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Re: Thanks, and more questions

From: Dmitry Kirsanov
Subject: Re: Thanks, and more questions
Date: Wed, 28 Mar 2001 18:05:13 -0400

Jeff & Uwe,

Thanks for your help. I will respond to both of your messages here.

> > 1. The idea of Lout placing the row mark at the middle of lowercase
> > letters, instead of the baseline, strikes me as something rather weird.
> Until you try to typeset equations, when the reason becomes much clearer.

OK, but then it is a perfect candidate for becoming a switchable option,
so the equations mode would switch to midlines while the default would
use baselines.

> Also, I'm comfortable with the idea of Lout producing weird stuff when
> two words of different font size are aligned - I don't think this looks
> any good even if the base lines are alighed.  

You are correct in that setting equal height of lowercase characters is
generally considered necessary when different fonts are used in a
paragraph. Still, there are situations when this is not possible, in
which case aligning baselines would be considered the obvious default
behaviour by, I'm sure, the majority of designers.

> If you do want it you can
> get it using the @VShift symbol, although you have to fiddle around to
> get the right amount of shift.

Of course, but doing this manually is a disadvantage to using Lout.

> > 3. Finally: is there a way to implement hanging punctiation in Lout?
> At last, something that can be done.  You just need to produce an
> object of apparently zero width which in fact prints the punctuation
> character just to its left.  I haven't done it but something like
> this:
>     def @Hang right x { @OneCol { |0io 1w @HShift x } }
> used like this:
>     do dah do dah
>     @QD {
>     address@hidden `}doo dah doo dah'
>     }
> should work.  

It does, but does not do exactly what I need. It works for punctuation
which is _known_ to be at the beginning of a line. If you add a word
before address@hidden ...}, the distance between it and the quote will be too
small. What I would like to get is a _paragraph_ of text where all
symbols enclosed in address@hidden ...} have their usual width and spacing
around them when in the middle of the line, but hang out when they
happen to be at the beginning or end of a line (TeXbook has an example
of this). Is it possible?


> > 1. The idea of Lout placing the row mark at the middle of lowercase
> > letters, instead of the baseline, strikes me as something rather weird.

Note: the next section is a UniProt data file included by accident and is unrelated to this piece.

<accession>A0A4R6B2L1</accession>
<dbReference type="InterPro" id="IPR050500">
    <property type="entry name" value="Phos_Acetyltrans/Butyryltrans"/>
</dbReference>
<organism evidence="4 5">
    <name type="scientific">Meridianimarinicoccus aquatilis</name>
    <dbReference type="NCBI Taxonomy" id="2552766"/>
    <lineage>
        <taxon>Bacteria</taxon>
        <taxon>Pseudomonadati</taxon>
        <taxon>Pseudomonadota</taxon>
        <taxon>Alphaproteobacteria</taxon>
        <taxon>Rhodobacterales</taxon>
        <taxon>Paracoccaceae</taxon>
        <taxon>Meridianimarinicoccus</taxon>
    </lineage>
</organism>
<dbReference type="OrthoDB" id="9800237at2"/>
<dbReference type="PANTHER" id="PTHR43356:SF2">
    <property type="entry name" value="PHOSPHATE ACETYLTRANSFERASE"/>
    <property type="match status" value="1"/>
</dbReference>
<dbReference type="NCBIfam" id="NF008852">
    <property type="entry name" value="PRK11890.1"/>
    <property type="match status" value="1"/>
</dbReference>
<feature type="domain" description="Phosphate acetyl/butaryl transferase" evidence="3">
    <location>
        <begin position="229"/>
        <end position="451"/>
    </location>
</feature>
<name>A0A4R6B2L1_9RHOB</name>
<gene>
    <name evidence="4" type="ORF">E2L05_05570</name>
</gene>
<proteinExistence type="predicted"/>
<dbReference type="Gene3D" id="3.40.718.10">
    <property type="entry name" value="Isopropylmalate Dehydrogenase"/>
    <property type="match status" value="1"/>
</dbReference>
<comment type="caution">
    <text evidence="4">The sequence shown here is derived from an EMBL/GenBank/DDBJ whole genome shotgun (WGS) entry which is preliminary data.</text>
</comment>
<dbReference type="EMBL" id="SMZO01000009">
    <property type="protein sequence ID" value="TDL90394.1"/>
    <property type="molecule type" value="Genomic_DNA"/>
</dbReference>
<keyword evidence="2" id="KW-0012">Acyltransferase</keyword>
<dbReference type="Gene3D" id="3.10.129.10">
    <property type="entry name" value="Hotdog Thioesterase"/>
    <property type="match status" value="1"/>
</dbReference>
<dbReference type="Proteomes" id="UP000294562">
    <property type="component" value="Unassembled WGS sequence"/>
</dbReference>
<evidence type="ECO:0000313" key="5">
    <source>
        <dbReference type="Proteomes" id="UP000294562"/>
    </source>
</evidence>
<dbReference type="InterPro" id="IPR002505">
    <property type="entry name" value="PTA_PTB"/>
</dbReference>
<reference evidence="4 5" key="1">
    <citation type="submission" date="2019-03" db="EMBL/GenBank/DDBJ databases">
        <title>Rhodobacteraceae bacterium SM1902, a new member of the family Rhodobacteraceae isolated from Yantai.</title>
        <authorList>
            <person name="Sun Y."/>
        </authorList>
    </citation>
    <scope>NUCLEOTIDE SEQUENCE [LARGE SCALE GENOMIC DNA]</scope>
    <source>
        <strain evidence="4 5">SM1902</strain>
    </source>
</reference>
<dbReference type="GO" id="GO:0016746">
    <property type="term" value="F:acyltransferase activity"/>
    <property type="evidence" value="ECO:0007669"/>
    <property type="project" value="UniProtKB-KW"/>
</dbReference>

> See the very bottom of 'whatsnew' file in the distribution.
> That entry is there for couple of years now. :-(

I really hope it will be implemented sometime in the foreseeable future!

> > 2. I need outdented paragraphs, but to my great surprise I could not
> > find any way to change the value of the outdent.
> Yes, it's hardwired (in z14.c:FillObject)

Which prompts me to a question, how can I make a fix to the source and
recompile Lout? What tools are necessary for this on Win98? I know some
C, but I don't have any compilers installed on my system. If anyone
could provide a brief step-by-step instruction on how to compile the
program, preferably using some tools openly available on the Internet, I
would be really grateful.

> Adding outdent amount to break style is not very difficult
> techncially, I guess, but "unstrucured" left parameter to @Break is
> already so overloaded that this might (must?) trigger a syntax change.

Still I would vote for a "quick fix" to extend the @Break if it can be
done quickly. 

> At the user level - no (you can't tell if you're at the end of the
> line).  At the core level - I don't think it's hard.  But all this
> requires exporting to the user world a lot of knobs to the paragraph
> breaker and coming up with a consistent syntax for it etc.

Again, I would add my vote for implementing what you have described. 

> I think nobody so far was really pushing the envelope and so status
> quo have been "good enough".

I'm considering using Lout for a couple book projects. The source has to
be XML, then XSLT for transformation, and finally some formatter. My
options for the formatter have been TeX (a nightmare to program, plus
some serious limitations without a chance to get them fixed) and XSL FO
(very limited and immature) until I found Lout. (Hence my interest in
the prospect of XMLization of Lout; Uwe correctly states that it is
possible to still use Lout as it is with XML, but nevertheless I think
that XML syntax from top to bottom would be a great advantage to systems
using Lout as the formatter.) So far I mostly like what I see in Lout,
but there are problems such as those described above. If I'm able to
work around these problems I will build a working setup using Lout,
which by the way will get it some publicity (the books will credit their
production environment). Therefore I'm VERY much interested in solving
the problems we're discussing, and I would greatly appreciate anyone's
help in this direction. I think Lout, being already quite powerful, must
be pushed forward in areas where it is not quite up to standards.

Finally one more question. What is the best way to produce a symbol
which does two different things depending on whether it is on an odd
page or even page? More importantly, if it is possible, will this symbol
be prone to the problem similar to TeX, where the first several lines on
the next page think they still belong to the previous page because TeX
always builds some extra lines before it produces the current page?

Dmitry Kirsanov                               http://www.kirsanov.com

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